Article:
Date - August 7, 2016
10:00 am until 2:00 pm
The Metropolitan Museum of Art
1000 Fifth Avenue
New York, NY, 10028
Join me for a visit to Manhattan to see Manus x Machina: Fashion in an Age of Technology in the afternoon, after brunch at a nearby restaurant (to be announced). For those who are interested, a second option is available: The Met Breuer in the morning, to see Unfinished: Thoughts Left Visible, and Diane Arbus: In the Beginning.
10:00am – Met Breuer visit
12:00pm – Lunch, restaurant to be announced
1:00 pm – Manus x Machina
These will be self-guided visits. Admission is free for Metropolitan Museum of Art members. For those who are not members, advance online ticket purchase is recommended, please click here to purchase tickets.
RSVP on Eventbrite
From the website: metmuseum.org
Manus x Machina: Fashion in an Age of Technology
The Costume Institute’s spring 2016 exhibition explores how fashion designers are reconciling the handmade and the machine-made in the creation of haute couture and avant-garde ready-to-wear.
With more than 170 ensembles dating from the early 20th century to the present, the exhibition addresses the founding of the haute couture in the 19th century, when the sewing machine was invented, and the emergence of a distinction between the hand (manus) and the machine (machina) at the onset of mass production. It explores this ongoing dichotomy, in which hand and machine are presented as discordant tools in the creative process, and questions the relationship and distinction between haute couture and ready-to-wear.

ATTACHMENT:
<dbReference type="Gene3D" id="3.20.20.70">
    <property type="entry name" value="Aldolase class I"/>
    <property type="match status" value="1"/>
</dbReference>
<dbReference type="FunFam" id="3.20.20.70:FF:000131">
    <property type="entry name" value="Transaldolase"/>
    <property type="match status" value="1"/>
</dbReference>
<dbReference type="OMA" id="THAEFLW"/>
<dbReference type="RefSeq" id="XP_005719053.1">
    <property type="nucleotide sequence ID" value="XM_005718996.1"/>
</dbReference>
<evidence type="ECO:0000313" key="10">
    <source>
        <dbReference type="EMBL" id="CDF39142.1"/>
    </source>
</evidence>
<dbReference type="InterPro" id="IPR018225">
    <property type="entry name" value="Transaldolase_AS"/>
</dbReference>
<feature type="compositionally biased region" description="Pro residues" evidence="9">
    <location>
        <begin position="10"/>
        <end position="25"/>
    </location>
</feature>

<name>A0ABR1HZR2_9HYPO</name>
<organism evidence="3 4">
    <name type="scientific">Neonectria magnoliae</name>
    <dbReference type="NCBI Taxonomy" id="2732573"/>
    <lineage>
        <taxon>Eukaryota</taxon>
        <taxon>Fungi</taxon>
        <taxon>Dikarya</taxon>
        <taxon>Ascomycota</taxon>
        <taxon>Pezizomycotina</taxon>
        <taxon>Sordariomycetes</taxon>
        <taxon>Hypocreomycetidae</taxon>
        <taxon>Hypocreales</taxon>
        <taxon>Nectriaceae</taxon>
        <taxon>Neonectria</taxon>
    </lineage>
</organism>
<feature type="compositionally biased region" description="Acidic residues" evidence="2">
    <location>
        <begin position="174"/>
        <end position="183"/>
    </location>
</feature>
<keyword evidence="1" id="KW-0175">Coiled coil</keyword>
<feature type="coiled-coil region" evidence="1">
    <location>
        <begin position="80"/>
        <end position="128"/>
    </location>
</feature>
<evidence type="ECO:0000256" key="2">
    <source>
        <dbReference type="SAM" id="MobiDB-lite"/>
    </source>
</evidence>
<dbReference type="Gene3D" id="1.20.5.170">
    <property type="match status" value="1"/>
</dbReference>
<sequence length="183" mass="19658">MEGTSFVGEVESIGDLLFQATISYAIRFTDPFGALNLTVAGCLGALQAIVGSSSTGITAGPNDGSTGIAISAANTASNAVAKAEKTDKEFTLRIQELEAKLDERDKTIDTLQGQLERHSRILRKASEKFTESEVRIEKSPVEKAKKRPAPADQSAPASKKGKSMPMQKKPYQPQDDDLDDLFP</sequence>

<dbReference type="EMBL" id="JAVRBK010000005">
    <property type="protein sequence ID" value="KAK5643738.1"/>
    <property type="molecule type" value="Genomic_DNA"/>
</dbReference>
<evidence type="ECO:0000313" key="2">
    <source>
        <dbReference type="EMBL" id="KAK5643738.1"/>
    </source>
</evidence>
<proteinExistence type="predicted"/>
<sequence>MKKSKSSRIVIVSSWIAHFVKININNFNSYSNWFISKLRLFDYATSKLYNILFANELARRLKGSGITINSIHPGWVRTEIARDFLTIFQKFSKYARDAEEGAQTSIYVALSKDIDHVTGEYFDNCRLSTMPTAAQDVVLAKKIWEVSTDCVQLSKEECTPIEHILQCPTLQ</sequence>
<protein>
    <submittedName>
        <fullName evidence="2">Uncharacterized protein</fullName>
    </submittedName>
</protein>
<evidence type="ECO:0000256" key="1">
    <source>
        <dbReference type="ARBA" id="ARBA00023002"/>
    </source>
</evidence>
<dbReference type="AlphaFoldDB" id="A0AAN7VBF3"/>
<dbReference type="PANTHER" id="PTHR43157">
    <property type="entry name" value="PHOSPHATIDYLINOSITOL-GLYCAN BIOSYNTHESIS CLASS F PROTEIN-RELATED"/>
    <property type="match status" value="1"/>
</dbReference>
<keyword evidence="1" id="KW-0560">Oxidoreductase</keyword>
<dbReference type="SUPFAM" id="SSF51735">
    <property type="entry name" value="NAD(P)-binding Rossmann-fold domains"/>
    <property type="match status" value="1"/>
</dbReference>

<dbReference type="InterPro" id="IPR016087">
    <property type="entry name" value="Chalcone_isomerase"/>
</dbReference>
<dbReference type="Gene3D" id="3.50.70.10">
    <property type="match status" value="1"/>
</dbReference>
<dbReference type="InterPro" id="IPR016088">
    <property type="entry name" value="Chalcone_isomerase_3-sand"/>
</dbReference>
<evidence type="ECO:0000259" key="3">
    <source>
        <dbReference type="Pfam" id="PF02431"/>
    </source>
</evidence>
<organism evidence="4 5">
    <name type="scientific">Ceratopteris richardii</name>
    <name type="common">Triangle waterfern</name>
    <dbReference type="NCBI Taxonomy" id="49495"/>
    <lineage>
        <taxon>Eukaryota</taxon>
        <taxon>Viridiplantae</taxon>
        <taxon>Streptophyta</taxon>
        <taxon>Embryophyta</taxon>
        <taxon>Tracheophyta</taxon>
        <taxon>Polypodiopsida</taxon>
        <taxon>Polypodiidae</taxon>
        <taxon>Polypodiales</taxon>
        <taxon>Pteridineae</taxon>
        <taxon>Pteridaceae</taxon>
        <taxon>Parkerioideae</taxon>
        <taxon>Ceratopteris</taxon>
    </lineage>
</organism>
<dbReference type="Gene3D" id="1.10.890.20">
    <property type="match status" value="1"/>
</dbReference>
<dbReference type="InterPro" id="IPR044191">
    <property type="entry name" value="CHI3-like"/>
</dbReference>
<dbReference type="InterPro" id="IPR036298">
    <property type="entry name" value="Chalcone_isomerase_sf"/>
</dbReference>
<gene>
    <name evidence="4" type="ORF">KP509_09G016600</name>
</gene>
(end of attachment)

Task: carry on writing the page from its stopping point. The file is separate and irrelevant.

Unfinished: Thoughts Left Visible
This exhibition addresses a subject critical to artistic practice: the question of when a work of art is finished. Beginning with the Renaissance masters, this scholarly and innovative exhibition examines the term “unfinished” in its broadest possible sense, including works left incomplete by their makers, which often give insight into the process of their creation, but also those that partake of a non finito—intentionally unfinished—aesthetic that embraces the unresolved and open-ended. Some of history’s greatest artists explored such an aesthetic, among them Titian, Rembrandt, Turner, and Cézanne.
Diane Arbus: In the Beginning
This landmark exhibition features more than 100 photographs that together redefine Diane Arbus (American, 1923–1971), one of the most influential and provocative artists of the 20th century. It focuses on the first seven years of her career, from 1956 to 1962, the period in which she developed the idiosyncratic style and approach for which she has been recognized praised, criticized, and copied the world over.
Arbus made most of her photographs in New York City, where she lived and died, and where she worked in locations such as Times Square, the Lower East Side, and Coney Island. Her photographs of children and eccentrics, couples and circus performers, female impersonators and Fifth Avenue pedestrians are among the most intimate and surprising images of the era.
The Met Fifth Avenue, 1000 Fifth Avenue, New York NY
The Met Breuer, 945 Madison Avenue, New York NY
Brunch location coming soon…